The researches find that the cancer treatments can work in lots of different ways, aiming to kill tumor cells or keep them under control. Ideally they cause tumors to shrink, but drugs can also be considered successful if they stop tumors growing. But unfortunately, the effects don’t always last forever. Sometimes a drug can have an initial effect on a cancer’s size or growth; but then the tumor starts to grow again despite treatment. This is what’s known as drug resistance.

The cancer treatments

“No matter what amazing new treatments we come up with; eventually at least some patients’ tumors will become resistant to them, that is the reality,” says Dr. Georgina Sava, a research associate working on drug resistance in breast cancer in Professor Simak Ali’s lab at Imperial College London. Sava tries to predict ways that resistance may develop to new drugs; aiming to stay one step ahead of the cancer. She says drug resistance is a big problem in cancer and there are lots of people working to understand how and why it happens.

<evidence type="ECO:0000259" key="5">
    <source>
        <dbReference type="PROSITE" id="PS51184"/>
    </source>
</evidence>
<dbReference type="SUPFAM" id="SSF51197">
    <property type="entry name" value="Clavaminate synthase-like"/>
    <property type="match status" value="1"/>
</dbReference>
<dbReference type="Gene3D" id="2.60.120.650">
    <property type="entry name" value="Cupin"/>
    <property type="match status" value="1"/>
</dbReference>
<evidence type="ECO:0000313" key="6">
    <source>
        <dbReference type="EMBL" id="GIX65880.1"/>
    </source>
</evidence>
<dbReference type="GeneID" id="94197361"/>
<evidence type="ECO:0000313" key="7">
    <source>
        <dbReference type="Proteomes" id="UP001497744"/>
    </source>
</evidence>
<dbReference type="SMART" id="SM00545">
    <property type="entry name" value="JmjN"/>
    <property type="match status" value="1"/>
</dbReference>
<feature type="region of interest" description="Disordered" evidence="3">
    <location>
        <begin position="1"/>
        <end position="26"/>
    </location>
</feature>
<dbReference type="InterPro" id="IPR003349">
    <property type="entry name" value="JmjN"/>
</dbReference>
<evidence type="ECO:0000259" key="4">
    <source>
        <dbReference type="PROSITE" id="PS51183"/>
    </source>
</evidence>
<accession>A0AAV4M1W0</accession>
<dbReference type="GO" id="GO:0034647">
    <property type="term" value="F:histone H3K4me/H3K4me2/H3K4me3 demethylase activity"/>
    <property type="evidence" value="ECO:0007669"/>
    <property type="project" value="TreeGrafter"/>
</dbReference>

Resistance comes about because of faults in the DNA of cancer cells. We’ve blogged before about how cells first become cancerous. And it turns out the same processes can help a cancer evolve and adapt to treatments. Some of the changes that arise can mean cells stop responding to cancer drugs like chemotherapy; targeted cancer drugs or hormone therapy. Cancer cells develop from normal cells because of a build up of mistakes in key parts of our DNA. But it doesn’t stop there. Even when a cell has become cancerous; DNA faults continue to appear. Some of these faults can make the cells resistant to a treatment.

DNA faults continue to appear

Individual cells in a tumor can have different DNA faults and, as a result, not every cancer cell in a tumor is exactly the same. This is where problems arise. “When cancer cells are treated with a drug, it’s like survival of the fittest,” says Sava. “in an ideal situation, every cell in a tumor would be killed. But, if even a single cell happens to be resistant to the drug, it will survive and eventually grow to become a new tumor.” There are lots of ways that cancer cells can become resistant to a drug. Sava highlighted the problem of resistance to hormone therapies, which are used to treat some breast cancers that are driven by the hormone estrogen.